Best Practices

Hourly Employees

5 communications mistakes

Many companies do a poor job of communicating to hourly employees, whether they’re on the manufacturing line or the retail floor, behind the cash register or the steering wheel of a truck. That’s because it’s not easy to reach all those frontline employees who aren’t sitting in front of computers all day.

But not communicating with this frontline audience means missing important opportunities to engage and inspire the people who are the face of the brand. Here are five communications mistakes we often see: 

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Forgetting who the customer sees

The employees working the front line are the ones who deliver on your brand promise — or not. Your brand can spend zillions on advertising to attract customers, but the customer experience comes down to that person working the front desk, delivering the meal, or handling the luggage. If your frontline people don’t understand what the company stands for, then there’s likely to be a major disconnect between what your company advertises and the reality of the customer experience.

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Ignoring your largest employee audience

If most of your communications go only to corporate employees, you may be ignoring the majority of your workforce. As part of Tribe’s discovery process with a new client, we generally create a graphic depiction of the employee audience segments. Although most clients with frontline employees know that this group is large, they are o!en stunned when they see it represented visually. That sometimes helps them realize that they’re communicating directly with only a very small portion of the company.

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Not asking about the issues they see

Employees on the front line understand things about your customers that it’s impossible for people in corporate to know. They see firsthand when something about your product or service creates an issue for customers, and they can sometimes o”er brilliant solutions to those problems. They might have ideas for cost savings or new products. Providing a channel for frontline employees to share their customer intelligence with corporate can improve the business in significant ways.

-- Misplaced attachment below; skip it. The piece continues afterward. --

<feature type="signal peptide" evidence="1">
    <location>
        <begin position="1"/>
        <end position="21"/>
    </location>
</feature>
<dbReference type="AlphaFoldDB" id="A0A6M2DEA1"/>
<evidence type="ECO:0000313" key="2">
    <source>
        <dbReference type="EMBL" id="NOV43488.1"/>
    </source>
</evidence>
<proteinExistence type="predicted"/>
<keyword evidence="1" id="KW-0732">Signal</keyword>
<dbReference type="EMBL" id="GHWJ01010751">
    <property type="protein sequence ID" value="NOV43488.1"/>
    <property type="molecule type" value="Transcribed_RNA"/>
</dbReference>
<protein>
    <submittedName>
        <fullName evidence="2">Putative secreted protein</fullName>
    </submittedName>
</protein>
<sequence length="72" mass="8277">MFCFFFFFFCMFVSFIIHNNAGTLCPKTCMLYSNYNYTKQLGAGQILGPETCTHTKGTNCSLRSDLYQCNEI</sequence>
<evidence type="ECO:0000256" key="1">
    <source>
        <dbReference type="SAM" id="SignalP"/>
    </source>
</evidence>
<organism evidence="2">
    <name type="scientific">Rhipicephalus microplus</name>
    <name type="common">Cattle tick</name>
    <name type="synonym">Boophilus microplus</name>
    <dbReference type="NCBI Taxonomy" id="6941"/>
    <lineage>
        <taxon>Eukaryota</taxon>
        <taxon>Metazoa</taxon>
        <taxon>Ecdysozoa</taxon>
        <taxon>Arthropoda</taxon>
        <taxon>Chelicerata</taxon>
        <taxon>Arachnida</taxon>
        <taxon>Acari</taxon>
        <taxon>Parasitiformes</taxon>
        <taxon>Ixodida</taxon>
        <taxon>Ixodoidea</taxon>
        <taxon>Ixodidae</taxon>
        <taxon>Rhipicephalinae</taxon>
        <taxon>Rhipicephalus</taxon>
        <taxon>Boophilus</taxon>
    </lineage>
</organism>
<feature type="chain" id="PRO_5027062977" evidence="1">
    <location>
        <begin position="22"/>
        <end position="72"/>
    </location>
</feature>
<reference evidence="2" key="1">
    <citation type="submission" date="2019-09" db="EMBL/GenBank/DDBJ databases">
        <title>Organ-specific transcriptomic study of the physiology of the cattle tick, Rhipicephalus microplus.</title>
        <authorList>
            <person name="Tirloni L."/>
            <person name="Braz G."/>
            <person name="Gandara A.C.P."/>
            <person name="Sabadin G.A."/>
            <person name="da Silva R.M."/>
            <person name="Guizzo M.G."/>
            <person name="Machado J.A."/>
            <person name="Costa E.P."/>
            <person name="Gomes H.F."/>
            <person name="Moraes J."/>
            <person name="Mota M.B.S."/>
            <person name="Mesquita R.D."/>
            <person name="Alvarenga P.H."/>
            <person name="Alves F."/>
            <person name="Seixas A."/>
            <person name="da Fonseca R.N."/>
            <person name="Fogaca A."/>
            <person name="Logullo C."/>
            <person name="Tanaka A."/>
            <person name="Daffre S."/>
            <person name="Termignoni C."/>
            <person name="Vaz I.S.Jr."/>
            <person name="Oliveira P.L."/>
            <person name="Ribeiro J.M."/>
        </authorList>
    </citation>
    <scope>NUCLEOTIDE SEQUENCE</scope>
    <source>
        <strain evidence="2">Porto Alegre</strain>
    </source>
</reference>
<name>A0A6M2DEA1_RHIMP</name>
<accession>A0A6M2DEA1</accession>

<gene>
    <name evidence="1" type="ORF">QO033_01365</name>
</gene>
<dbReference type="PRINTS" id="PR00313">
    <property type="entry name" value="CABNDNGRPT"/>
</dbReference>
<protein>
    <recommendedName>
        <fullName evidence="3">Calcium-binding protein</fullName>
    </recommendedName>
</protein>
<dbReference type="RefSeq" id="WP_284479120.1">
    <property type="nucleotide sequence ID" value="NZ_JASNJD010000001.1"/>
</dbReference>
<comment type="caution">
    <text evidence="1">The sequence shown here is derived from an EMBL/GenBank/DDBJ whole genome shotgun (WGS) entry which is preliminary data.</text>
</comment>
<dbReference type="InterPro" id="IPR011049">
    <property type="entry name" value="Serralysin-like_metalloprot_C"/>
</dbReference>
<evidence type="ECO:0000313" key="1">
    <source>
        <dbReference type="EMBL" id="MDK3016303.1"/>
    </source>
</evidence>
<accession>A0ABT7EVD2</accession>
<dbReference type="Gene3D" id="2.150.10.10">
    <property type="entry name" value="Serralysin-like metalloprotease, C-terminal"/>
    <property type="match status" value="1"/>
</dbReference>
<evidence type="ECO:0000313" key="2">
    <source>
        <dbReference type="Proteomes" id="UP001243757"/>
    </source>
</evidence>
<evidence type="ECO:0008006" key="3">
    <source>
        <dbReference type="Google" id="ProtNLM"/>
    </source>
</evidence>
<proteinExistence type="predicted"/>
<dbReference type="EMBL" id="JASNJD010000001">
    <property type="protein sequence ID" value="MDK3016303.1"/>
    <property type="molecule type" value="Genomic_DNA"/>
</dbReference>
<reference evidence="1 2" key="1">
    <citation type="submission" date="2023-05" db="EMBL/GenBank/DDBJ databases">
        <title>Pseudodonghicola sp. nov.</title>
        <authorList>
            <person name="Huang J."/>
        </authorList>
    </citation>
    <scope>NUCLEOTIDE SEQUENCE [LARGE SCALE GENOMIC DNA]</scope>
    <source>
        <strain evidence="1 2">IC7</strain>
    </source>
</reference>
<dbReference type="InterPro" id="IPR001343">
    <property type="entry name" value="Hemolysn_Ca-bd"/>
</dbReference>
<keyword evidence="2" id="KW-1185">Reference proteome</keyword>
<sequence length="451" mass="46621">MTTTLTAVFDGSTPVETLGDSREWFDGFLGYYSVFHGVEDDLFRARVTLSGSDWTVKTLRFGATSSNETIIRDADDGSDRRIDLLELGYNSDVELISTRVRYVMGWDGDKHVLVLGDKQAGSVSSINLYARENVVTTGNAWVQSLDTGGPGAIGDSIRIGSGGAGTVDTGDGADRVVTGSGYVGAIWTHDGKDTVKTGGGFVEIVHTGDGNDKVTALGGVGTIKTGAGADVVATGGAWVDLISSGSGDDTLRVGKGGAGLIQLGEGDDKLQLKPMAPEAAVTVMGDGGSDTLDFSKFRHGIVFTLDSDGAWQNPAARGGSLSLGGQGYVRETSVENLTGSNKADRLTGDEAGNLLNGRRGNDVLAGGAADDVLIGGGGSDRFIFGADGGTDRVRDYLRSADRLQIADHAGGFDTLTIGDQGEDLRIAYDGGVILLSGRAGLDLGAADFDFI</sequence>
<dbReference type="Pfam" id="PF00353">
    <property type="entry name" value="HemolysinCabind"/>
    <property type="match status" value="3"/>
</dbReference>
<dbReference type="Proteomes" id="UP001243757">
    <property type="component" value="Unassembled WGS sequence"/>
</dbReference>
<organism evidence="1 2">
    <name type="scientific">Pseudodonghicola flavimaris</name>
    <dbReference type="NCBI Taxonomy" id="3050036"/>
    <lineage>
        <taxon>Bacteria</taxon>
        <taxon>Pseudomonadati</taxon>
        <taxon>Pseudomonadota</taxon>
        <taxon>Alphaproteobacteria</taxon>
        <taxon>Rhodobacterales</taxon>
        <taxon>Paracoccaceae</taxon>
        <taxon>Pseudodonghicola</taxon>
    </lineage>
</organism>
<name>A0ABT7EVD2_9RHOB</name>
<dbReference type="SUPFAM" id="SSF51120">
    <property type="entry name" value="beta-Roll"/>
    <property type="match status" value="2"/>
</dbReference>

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Communicating only through your managers

Having at least one channel direct from corporate to frontline people is important — and demonstrates respect for the roles they play in the company’s success. Not all managers will do a great job of cascading information to their frontline employees. Some will do it better than others, and some may not do it at all. And if managers don’t feel confident that they can handle the follow-up questions, they may sidestep communicating at all.

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Not understanding their physical realities

There’s no substitute for getting out to the plants, retail stores, hotels, restaurants or wherever your hourly people work. Take note of where they enter the building, where they take breaks, whether they’re standing or sitting. Without doing that, you won’t be able to see the potential touchpoints that make creative use of their physical environment — things like a giant magnet on the walk-in freezer, mirror clings in the employee restroom or an iPad stand in the breakroom.

How can we help?

Tribe does internal communications – and that’s all we do. We’re a full-service shop, from audits and strategy to creative and production.

Steve Baskin
President and Chief Strategy Officer
Office: (404) 256-5858
Mobile: (404) 663-7910
[email protected]